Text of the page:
Behind Palace walls – what the Ghislaine Maxwell files mean for Prince Andrew

Nigel Cawthorne
·8-min read
Maxwell’s 418-page deposition has been made public
Maxwell’s 418-page deposition has been made public

The unsealing of Ghislaine Maxwell’s 418-page deposition from Virginia Roberts Guiffre’s defamation case in 2016 on Thursday has sent everyone searching for a smoking gun. When it was released on Thursday, the pages were heavily redacted. Ms Maxwell’s lawyers had fought tooth and nail to prevent its publication.So what are they so desperate to hide?

Alongside the charges of sexual misconduct, there are charges of perjury against Maxwell. The criminal indictment against her says: “In or around 2016, in the context of a deposition as part of a civil litigation, Ghislaine Maxwell, the defendant, repeatedly provided false and perjurious statements, under oath…”

What has been published this week is that deposition. Consequently, Prince Andrew’s most persistent accuser, Ms Roberts Guiffre, will take the witness stand when Maxwell stands trial next July on four counts of facilitating sex with minors and two counts of perjury. She claims that she was trafficked to have sex with Prince Andrew. He has denied all such allegations and his name is blanked out along with some of the other rich and powerful men accused of being too close to Jeffrey Epstein, who died in a New York jail cell last year.

However, the testimony unmistakably refers to the prince and the infamous photograph taken of the trio at the mews house. The photograph, Maxwell insisted in 2016 – a claim later echoed by Prince Andrew – might be fake. She said: “I don’t recognise that picture. I’m not sure if that’s a real picture or not.”

The now infamous photo of Virginia Roberts with Prince Andrew and Ghislaine Maxwell, said to be taken in 2001
The now infamous photo of Virginia Roberts with Prince Andrew and Ghislaine Maxwell, said to be taken in 2001

The palace may have hoped this story would have just gone away, but a day of reckoning now seems to be inevitable. The American justice system is notoriously relentless. While most cases of this nature are settled by a plea bargain, Maxwell shows no signs of copping a guilty plea. Her denials of any allegations of sex crimes being committed are unyielding and dogmatic. Ms Roberts Giuffre is called a liar on no fewer than 28 occasions – also an “exaggerator”, “fantasist” and “truly terrible person”. The bath in her Belgravia mews house, Maxwell says, was “too small for any type of activity whatsoever”; naked photographs of minors were never taken and she is adamant she never asked Epstein if he had sex with underage girls.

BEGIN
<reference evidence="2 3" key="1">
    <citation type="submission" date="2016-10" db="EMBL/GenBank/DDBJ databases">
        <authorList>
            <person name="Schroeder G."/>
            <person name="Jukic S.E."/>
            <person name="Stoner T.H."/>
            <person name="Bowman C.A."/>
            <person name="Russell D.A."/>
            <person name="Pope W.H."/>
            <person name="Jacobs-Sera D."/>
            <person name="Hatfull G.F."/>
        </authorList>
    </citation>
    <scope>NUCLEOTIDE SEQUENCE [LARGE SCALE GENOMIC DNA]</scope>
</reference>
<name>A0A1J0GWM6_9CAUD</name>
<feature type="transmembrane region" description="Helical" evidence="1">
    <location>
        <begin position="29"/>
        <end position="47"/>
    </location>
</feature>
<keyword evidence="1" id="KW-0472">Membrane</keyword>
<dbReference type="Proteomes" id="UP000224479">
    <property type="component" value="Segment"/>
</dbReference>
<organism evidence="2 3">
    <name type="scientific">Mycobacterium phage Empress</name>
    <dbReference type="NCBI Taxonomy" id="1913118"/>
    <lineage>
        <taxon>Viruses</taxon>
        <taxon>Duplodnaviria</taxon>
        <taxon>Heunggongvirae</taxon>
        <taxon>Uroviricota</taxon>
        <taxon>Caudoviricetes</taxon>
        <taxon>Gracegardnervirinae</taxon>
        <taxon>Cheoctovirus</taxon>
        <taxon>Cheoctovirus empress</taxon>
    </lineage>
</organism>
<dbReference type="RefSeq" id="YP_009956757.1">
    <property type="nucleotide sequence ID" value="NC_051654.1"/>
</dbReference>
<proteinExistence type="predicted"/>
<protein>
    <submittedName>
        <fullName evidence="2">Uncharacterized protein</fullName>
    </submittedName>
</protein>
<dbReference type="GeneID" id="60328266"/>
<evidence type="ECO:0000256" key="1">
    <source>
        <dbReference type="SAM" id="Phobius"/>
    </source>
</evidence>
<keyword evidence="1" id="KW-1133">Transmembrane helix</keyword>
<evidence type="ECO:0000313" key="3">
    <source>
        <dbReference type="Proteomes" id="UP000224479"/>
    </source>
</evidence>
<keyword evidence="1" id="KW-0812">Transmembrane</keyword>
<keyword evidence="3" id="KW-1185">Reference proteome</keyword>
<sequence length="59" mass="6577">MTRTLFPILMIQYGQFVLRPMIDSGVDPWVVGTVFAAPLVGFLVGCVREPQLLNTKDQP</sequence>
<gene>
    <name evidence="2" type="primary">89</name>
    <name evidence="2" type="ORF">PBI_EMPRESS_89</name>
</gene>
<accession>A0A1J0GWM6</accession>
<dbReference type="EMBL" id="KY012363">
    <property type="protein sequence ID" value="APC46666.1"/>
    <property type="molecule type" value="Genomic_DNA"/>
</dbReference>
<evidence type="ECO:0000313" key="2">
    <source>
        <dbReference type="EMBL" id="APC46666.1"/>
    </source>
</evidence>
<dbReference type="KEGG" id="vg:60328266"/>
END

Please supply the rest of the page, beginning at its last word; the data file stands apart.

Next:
Even when it is pointed out to her that, in 2008, Epstein had already pleaded guilty to procuring for prostitution a girl below the age of 18 she responds: “I don’t know exactly what he was convicted of. I don’t know that he was convicted. I know he spent time in jail,” later adding: “I only know he went to jail for – it was alleged that he hired – had an underage prostitute.”

So where does this latest twist in the sordid chapter leave Her Majesty’s favourite son? While Donald Trump wished Ms Maxwell well in July, he also had some words to say about Prince Andrew. Concerning convicted paedophile Epstein’s Caribbean island, where orgies were said to have taken place, he said: “I don’t know, but that island was really a cesspool, there’s no question about it. Just ask Prince Andrew – he’ll tell you about it, the island was an absolute cesspool.”

And there is no denying the FBI does want to ask Prince Andrew about it. Back in June, federal prosecutors confirmed that the Department of Justice had made a formal request under the Mutual Legal Assistance Treaty (MLAT) for access to the prince in the matter of Epstein. Prince Andrew had 21 days to submit himself to being interviewed by the American authorities. Otherwise, Scotland Yard was supposed to ask him questions provided by the Department of Justice. If he refused to co-operate he could be subpoenaed by a British court and answer the questions there.

Throughout, Prince Andrew has maintained that he is willing to co-operate. He is only wanted for questioning about what he may know about the Epstein case. There are no charges against him. Indeed the sexual offences in the indictment against Ms Maxwell occurred before Prince Andrew knew Epstein and there is no mention of him in relation to those charges. Even so, under the treaty, if he went to the US to speak to the authorities he could not be arrested. The MLAT offers further reassurance by saying he would be given safe conduct.